Focusing on the language needs of expectant mothers and enhancing food safety in hospitals could reduce cases of foodborne illness caused by listeria.
Australian researchers report in the current Epidemiology and Infection that of 136 cases of listeriosis in Australia between Nov. 2001 and Dec. 2004, 40 per cent of cases with prior hospitalization were exposed to high-risk foods during hospitalization; consumption of camembert cheese was an additional risk factor.
Of the 19 perinatal cases — defined as illness in a pregnant woman, fetal loss, or illness in a baby aged less than 3 months with isolation of L. monocytogenes from at least one of the maternofetal pair — living in a household where a language other than English (LOTE) was spoken was the primary risk factor associated with listeriosis.
The numbers are small, but the researchers have identified a persistent problem – providing information is nice, but what if the target can’t read or understand (in this case) English?
“The Food Standards Australia and New Zealand (FSANZ) website only provides a brochure on listeriosis and food in English. Languages used in State and Territory brochures vary widely with some only including English while others provide up to 14 languages other than English.
“This study identified that listeriosis prevention messages need to be disseminated in multiple languages and primary-care practitioners should ensure that patients from households speaking a LOTE receive counselling on listeriosis prevention.”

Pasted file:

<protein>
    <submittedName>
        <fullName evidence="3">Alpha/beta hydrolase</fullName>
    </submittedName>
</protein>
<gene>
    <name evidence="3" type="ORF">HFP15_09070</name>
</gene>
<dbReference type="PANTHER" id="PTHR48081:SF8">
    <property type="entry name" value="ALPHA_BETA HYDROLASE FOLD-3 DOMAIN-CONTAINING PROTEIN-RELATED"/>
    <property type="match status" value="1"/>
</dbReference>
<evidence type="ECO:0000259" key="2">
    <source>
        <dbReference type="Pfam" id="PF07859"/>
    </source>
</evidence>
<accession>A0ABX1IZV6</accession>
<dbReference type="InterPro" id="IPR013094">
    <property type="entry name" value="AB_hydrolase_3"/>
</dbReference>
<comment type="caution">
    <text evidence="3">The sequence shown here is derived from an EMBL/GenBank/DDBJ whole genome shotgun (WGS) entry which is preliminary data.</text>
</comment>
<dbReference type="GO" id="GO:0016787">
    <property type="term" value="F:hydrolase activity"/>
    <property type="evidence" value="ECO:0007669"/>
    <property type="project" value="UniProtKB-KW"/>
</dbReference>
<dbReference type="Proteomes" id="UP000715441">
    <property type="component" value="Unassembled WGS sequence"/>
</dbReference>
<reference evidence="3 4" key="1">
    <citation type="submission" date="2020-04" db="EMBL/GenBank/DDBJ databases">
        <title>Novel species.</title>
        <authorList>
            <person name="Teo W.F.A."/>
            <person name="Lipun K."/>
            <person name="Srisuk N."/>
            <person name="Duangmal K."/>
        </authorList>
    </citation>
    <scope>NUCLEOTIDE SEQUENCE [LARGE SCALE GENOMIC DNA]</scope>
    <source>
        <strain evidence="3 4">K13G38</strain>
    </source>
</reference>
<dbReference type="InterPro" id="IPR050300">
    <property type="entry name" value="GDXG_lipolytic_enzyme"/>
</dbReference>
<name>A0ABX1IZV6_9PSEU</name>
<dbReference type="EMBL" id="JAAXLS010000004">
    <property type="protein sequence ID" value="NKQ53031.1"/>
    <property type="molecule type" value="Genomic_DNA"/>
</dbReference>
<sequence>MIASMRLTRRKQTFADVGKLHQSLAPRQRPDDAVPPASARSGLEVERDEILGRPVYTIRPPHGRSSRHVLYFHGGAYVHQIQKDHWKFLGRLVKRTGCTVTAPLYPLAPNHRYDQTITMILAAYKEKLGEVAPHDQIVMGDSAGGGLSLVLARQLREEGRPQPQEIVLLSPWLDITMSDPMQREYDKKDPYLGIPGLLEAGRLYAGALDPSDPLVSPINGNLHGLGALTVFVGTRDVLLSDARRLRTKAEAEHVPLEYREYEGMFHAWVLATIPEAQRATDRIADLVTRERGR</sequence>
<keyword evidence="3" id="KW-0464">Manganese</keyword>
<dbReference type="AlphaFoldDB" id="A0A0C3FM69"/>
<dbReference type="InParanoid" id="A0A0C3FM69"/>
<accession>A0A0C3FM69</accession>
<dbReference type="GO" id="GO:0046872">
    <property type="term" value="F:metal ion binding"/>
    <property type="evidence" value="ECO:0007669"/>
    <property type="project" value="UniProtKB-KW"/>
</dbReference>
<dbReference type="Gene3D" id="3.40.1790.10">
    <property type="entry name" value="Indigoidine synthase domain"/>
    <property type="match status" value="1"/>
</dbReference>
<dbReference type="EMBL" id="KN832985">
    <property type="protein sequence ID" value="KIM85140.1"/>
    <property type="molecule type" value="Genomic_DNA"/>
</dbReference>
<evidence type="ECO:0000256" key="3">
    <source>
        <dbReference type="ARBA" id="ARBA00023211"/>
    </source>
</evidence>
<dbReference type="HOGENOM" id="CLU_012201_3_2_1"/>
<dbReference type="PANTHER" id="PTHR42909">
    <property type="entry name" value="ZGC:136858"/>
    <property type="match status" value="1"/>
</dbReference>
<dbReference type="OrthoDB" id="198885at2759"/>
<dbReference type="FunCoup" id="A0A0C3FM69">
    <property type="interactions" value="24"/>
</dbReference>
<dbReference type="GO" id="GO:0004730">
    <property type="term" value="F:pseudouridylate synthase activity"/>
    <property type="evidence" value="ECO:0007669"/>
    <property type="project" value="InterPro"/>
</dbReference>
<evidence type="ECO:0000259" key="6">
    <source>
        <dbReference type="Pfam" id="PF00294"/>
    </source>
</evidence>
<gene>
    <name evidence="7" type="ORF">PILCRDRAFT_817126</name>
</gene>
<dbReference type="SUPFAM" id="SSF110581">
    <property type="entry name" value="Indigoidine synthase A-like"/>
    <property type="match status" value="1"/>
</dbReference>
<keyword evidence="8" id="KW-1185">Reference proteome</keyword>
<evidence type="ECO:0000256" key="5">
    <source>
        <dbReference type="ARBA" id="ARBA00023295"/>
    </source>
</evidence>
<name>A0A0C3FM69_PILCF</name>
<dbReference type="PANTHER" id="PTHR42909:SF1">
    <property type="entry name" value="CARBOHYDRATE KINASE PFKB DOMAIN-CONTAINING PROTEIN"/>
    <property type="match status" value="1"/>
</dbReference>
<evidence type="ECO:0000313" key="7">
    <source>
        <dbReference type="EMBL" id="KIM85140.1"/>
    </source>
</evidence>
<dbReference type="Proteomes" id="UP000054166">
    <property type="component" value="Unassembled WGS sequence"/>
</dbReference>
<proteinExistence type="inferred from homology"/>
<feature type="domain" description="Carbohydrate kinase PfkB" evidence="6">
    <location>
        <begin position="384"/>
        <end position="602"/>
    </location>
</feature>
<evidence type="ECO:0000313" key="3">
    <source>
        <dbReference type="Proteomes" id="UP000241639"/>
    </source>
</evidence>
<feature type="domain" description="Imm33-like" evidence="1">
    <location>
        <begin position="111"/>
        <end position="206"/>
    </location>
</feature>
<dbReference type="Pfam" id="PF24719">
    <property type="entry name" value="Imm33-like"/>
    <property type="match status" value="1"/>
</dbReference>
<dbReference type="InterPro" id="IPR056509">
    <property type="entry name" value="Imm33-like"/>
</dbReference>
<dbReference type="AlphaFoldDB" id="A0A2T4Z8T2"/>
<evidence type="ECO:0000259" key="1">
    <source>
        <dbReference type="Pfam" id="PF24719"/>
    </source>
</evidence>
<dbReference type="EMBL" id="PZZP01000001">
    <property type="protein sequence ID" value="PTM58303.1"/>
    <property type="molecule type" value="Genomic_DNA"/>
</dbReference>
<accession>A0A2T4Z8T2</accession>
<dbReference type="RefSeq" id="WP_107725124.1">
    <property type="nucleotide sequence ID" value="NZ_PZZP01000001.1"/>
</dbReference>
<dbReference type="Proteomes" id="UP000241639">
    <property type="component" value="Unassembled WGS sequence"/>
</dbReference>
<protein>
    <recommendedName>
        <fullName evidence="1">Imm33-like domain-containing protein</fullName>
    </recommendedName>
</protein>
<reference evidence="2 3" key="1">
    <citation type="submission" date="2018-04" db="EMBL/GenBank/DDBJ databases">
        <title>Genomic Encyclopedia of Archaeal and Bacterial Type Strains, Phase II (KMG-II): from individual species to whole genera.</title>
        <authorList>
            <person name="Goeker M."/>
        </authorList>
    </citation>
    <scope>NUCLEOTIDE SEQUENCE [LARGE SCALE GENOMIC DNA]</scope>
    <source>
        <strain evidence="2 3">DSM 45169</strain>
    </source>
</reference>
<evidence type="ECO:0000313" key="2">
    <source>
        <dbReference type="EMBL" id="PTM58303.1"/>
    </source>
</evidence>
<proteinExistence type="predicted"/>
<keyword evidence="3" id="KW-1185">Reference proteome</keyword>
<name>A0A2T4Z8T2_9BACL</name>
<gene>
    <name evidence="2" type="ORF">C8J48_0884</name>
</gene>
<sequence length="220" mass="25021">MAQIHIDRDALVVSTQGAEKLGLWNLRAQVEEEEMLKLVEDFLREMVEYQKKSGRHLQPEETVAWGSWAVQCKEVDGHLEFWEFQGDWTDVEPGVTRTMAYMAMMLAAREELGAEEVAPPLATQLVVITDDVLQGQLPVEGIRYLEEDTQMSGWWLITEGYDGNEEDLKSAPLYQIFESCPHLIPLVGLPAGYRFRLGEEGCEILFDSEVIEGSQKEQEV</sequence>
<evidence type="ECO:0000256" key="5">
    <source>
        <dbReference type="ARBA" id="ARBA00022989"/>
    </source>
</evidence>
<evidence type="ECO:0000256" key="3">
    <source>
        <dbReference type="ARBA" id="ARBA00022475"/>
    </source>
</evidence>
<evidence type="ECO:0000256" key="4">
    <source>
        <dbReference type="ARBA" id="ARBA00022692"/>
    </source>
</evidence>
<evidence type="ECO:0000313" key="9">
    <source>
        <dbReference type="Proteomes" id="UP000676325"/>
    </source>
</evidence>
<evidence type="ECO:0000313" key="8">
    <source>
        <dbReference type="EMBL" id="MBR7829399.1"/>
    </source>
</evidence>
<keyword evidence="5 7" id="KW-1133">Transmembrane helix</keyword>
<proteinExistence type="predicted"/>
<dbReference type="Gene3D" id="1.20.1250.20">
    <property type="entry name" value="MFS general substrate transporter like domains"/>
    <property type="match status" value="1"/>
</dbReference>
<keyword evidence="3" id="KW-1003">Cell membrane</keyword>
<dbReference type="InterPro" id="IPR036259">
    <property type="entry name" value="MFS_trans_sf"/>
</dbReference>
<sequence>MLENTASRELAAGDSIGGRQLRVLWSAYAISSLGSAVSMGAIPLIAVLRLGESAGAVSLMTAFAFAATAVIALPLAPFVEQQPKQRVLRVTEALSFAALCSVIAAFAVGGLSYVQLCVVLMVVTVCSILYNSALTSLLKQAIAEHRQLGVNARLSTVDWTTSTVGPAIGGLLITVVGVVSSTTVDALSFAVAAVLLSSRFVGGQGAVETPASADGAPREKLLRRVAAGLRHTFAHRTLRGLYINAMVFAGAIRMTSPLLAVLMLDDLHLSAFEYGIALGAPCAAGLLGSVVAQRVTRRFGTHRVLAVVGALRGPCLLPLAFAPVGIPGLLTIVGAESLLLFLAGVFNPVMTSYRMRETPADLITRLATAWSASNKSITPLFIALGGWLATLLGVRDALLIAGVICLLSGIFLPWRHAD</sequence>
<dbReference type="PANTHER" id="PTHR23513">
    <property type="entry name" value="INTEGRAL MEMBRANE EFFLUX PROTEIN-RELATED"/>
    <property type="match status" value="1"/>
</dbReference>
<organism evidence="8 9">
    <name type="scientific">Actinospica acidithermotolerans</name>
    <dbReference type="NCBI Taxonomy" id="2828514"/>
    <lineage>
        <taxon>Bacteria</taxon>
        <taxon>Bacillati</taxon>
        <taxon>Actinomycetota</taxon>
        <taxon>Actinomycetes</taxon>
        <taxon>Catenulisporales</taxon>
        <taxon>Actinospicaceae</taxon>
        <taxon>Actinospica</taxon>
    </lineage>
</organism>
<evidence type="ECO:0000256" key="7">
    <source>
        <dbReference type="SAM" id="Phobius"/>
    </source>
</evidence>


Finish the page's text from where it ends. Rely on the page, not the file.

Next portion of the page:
Which sounds nice, but since hospitals are serving high-risk foods to others at risk, maybe the medical community is a limited source of information. And just because a brochure is in another language doesn’t mean anyone will read it or act upon the information. That requires far more rigorous evaluation in terms of information needs, delivery, messages and accuracy. The morons at Toronto Sick Kids hospital told moms-to-be that cold-cuts and raw fish were OK (they’re not).
As the authors conclude,
“The effectiveness of the implementation of the new food safety programs for food service to vulnerable persons should be carefully evaluated to ensure optimal protection of this group.”
A national case-control study of risk factors for listeriosis in Australia
Epidemiology and Infection (2011), 139: 437-445
C.B. Dalton, T.D. Merritt, L.E. Unicomb, M.D. Kirk, R.J. Stafford, K. Lalor and the OzFoodNet Working Group
Listeriosis is a foodborne disease associated with significant mortality. This study attempts to identify risk factors for sporadic listeriosis in Australia. Information on underlying illnesses was obtained from cases’ treating doctors and other risk factors were elicited from the patient or a surrogate. We attempted to recruit two controls per case matched on age and primary underlying immune condition. Between November 2001 and December 2004 we recruited 136 cases and 97 controls. Of perinatal cases, living in a household where a language other than English was spoken was the main risk factor associated with listeriosis (OR 11·3, 95% CI 1·5–undefined). Of non-perinatal cases we identified the following risk factors for listeriosis: prior hospitalization (OR 4·3, 95% CI 1·0–18·3), use of gastric acid inhibitors (OR 9·4, 95% CI 2·4–37·4), and consumption of camembert (OR 4·7, 95% CI 1·1–20·6). Forty percent of cases with prior hospitalization were exposed to high-risk foods during hospitalization.